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How to Use ASP.NET Middleware in Web Apps

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How to Use ASP.NET Middleware in Web Apps

In this article, you'll learn how to use middle ware to respond to HTTP requests, rather than HTTP Modules, using ASP.NET Core.

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Middleware is quite simply a bridge between database and application. In the context of ASP.NET Core, middleware is also a bridge between two components. It is middleware that decides how to respond to HTTP requests in ASP.NET Core. ASP.NET app experts are often looking at Middleware to handle requests or to be a bridge.

Middleware also controls how the application looks when there is an error, and it is a key link in authenticating and authorizing users to perform specific actions. In other words, middleware are software components assembled into an application to handle request and response to performing user actions before/after another component is invoked.

Request delegates are used to build the request pipeline. The request delegates take care of each HTTP request.

But let’s say the error in the application needs to be handled in a different way. If we are in the development mode then this can be done using “UseDeveloperExceptionPage()” otherwise the error page can be directed using “UseExceptionHandler()”.

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How to Use Asp.Net Core Middleware?

using Microsoft.AspNet.Builder;
using Microsoft.AspNet.Hosting;
using Microsoft.AspNet.Http;
using Microsoft.Extensions.DependencyInjection;
using Microsoft.Extensions.Configuration;
namespace MyFirstCoreApplication
public class Startup
public Startup()
var builder = new ConfigurationBuilder()
Configuration = builder.Build();
public IConfiguration Configuration { get; set; }
// This method gets called by the runtime.
// Use this method to add services to the container.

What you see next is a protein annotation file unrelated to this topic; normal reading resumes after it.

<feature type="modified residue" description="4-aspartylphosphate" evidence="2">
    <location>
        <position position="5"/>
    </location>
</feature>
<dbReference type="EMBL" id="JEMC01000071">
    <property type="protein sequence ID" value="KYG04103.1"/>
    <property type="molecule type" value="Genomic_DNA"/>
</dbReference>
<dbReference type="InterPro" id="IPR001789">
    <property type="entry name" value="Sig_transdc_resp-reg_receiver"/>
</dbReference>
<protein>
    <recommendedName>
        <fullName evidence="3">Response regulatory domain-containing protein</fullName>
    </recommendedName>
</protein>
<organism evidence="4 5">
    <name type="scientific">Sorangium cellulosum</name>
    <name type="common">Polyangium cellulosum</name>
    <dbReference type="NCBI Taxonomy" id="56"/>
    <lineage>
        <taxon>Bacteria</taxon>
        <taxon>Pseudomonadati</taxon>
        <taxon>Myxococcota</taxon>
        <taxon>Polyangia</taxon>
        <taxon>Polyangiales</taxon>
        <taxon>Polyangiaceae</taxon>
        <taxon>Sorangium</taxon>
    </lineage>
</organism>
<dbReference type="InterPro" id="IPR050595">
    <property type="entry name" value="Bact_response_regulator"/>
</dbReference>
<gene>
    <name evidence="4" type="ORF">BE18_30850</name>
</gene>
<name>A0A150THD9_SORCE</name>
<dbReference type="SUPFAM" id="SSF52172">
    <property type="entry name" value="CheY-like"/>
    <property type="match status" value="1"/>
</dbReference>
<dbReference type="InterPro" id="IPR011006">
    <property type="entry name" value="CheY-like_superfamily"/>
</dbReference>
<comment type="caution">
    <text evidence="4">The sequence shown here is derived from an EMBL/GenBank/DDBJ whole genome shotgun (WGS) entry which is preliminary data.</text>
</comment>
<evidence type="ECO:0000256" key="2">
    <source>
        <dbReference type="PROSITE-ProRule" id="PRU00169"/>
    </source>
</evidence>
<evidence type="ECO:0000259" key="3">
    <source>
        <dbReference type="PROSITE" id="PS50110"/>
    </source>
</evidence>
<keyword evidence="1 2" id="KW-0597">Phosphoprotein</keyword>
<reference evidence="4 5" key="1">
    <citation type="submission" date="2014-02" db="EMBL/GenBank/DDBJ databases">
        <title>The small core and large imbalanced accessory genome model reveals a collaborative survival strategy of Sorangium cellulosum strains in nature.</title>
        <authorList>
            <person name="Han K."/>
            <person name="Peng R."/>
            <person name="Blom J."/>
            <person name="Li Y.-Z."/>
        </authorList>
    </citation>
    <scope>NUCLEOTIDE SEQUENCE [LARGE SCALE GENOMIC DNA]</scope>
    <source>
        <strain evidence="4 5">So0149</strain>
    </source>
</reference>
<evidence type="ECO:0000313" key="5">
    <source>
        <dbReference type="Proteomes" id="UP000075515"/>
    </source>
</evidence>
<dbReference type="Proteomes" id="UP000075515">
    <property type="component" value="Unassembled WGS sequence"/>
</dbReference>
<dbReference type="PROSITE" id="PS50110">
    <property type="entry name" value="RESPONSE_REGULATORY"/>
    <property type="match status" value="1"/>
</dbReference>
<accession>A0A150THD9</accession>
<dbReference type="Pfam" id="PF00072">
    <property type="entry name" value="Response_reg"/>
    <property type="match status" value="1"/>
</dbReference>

// For more information on how to configure your application,
// visit http://go.microsoft.com/fwlink/?LinkID=398940
public void ConfigureServices(IServiceCollection services)
// This method gets called by the runtime.
// Use this method to configure the HTTP request pipeline.
public void Configure(IApplicationBuilder app)
app.Run(async (context) => {
var msg = Configuration[“message”];
await context.Response.WriteAsync(msg);
// Entry point for the application.
public static void Main(string[] args) => WebApplication.Run(args);

For example’s sake, we may assume that in the above code, there is one Configure Method. We will add our middleware inside this method using the IApplicationBuilder interface.

The above code demonstrates that the Inside Configure method already has two middleware present in our empty project.

app.UseIISPlatformHandler();  and app.run(); 

  • IISPlatformHandler: Basically IISPlatformHandler allows working with Windows identity and checks every incoming request to see whether any identity information is associated with every request or not. It will invoke the next middleware based on that information.

  • App.run: On the other hand, middleware defined using app.Run will never call subsequent middleware and the run method will pass on to another method. The Run method short-circuits the pipeline (that is, it does not call a next request delegate). Run is a convention, and some middleware components may expose Run[Middleware] methods that run at the end of the pipeline.

How to Add Middleware in Our Application?

Let’s see how to add to add middleware in our application using NuGet Packages.

Step 1: Right click on project and choose Manage NuGet packages.

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Step 2: In the Manage NuGet Package console, find Microsoft.aspnetCore.diagnostics and select Install to Install the library for Exception Handling in our project.

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Step 3: Next you click on the Startup.cs file which is in the root of our application.

And find the Configure method and write this piece of code inside Configure method to add ASP.NET Core middleware in our application:

if (env.IsDevelopment()){

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As you can see, middleware is like the new ‘pipeline’ for requests in ASP.NET Core. Each piece can process part or all of the request. Anywhere you would normally write an HTTP Module in the full ASP.NET Framework is where you should probably now be using middleware. However, please note that app middleware is constructed at start-up. If you require scoped dependencies or anything other than singletons, do not inject your dependencies. 

Take a look at an Indigo.Design sample application to learn more about how apps are created with design to code software.

asp.net ,web apps ,web dev ,middleware

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